Following this initiative, the Commission will put forward further legislation in the second quarter of 2021, to oblige online service providers to “detect known child sexual abuse material and require them to report that material to public authorities.”

Presenting the future plans in July, the EU’s home affairs chief Ylva Johansson also floated the idea of creating a new European centre to prevent and counter child sexual abuse, with a number of responsibilities including proactively searching online content and notifying companies of potential illegalities at play.



Data strategy

The Commission’s data strategy, presented in February 2020, aims to establish a single European market for data, allowing public and private actors “easy access” to huge reserves of industrial information. The strategy features work produced under four pillars covering the governance model for the access, use and reuse of such data, capacity building for Europe’s data ecosystem, empowering businesses and individuals in their knowledge of how data can benefit them, and also the specific establishment of data spaces across a range of sectors.

Plans that the Commission has thus far put forward include the creation of nine common EU data spaces across sectors including healthcare, agriculture and energy, as well as the establishment of a Data Act in 2021, that could “foster business-to-government data sharing for the public interest.”

Feedback on a public consultation that concluded earlier this year has recently been published by the Commission and can be found here.

S&D MEP Miapetra Kumpula-Natri, rapporteur in the European Parliament for the Industry Committee’s report on the EU Data Strategy, recently noted her general thoughts on the plans, highlighting the importance of common guidelines for cross-sectoral data flows, and also pitching the establishment of a data governance body.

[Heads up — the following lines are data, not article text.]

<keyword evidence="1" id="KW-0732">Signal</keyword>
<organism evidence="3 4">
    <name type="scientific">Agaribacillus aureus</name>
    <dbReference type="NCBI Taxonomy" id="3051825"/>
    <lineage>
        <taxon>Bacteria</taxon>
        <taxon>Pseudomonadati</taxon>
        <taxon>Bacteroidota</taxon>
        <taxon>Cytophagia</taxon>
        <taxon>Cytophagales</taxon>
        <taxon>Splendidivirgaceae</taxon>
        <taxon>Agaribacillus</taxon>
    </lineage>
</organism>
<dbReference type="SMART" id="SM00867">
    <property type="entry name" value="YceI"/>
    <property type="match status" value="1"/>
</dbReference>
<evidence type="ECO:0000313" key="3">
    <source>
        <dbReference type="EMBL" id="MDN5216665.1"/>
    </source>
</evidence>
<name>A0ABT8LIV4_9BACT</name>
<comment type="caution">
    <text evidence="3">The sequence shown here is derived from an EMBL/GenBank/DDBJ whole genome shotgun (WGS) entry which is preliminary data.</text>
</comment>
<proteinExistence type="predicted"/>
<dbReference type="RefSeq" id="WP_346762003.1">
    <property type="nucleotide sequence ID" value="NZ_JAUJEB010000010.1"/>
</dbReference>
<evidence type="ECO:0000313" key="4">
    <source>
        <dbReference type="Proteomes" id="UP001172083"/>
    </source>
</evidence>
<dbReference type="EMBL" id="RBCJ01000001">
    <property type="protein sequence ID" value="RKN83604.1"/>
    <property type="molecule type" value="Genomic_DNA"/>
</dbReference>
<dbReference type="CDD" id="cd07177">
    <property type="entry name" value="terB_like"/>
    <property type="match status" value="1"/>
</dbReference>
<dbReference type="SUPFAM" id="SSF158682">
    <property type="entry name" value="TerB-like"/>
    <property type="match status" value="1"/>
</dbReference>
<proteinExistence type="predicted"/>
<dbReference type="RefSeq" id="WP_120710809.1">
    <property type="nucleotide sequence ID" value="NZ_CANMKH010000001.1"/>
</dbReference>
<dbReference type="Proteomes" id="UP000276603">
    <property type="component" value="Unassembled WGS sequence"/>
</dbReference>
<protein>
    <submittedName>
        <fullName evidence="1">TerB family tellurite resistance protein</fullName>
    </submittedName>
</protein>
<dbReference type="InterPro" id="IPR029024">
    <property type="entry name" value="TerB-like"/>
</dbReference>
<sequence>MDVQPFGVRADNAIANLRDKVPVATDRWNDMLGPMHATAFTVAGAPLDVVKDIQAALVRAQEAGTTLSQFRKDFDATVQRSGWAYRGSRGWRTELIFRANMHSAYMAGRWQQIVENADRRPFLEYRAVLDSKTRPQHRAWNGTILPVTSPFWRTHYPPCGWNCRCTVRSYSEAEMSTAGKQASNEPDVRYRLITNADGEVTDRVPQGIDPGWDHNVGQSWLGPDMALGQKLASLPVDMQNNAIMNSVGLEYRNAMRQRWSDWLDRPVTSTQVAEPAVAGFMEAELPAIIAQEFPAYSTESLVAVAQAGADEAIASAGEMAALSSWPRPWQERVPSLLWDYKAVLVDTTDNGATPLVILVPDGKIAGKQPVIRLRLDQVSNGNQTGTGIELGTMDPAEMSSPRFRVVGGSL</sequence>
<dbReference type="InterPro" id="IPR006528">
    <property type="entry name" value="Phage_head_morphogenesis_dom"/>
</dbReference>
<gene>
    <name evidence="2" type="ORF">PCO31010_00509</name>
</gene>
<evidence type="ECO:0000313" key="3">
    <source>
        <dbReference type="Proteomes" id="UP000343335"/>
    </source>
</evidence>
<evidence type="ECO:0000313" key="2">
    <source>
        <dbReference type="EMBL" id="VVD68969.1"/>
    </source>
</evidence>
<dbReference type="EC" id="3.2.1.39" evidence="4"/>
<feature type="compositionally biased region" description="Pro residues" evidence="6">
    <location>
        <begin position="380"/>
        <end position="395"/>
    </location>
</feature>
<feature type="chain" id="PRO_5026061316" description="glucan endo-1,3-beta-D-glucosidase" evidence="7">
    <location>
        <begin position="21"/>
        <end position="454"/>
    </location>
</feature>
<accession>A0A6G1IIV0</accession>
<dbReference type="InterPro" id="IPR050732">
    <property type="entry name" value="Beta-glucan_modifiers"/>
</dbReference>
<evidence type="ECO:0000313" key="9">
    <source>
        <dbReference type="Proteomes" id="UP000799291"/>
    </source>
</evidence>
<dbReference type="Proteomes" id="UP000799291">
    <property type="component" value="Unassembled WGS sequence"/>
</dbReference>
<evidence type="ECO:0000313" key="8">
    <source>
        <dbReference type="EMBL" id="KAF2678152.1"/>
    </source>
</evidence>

Later in the year, a legislative framework on common European data spaces will be presented by the Commission, and an implementing act on a list of high-value datasets will come forth in 2021.


Meanwhile, honing in on Europe’s cloud dataspace, in June, France and Germany’s launched their ambitious bid to create a European cloud data infrastructure to stave off US and Chinese competitors.

The Gaia-X initiative will set European standards for data storage and also function as a platform for businesses to search for data storage providers, in addition to offering a secure environment for the cross-business sharing of data in Europe.


Nearly four years on, negotiations in the Council on the EU’s bid to protect data transmitted over electronic communications as part of the e-Privacy regulation continues. In mid-July national delegations were consulted as part of a Council Telecoms working party on how best to move forward with the plans, particularly in the context of the German Presidency’s hopes of reaching an agreement before the end of the year.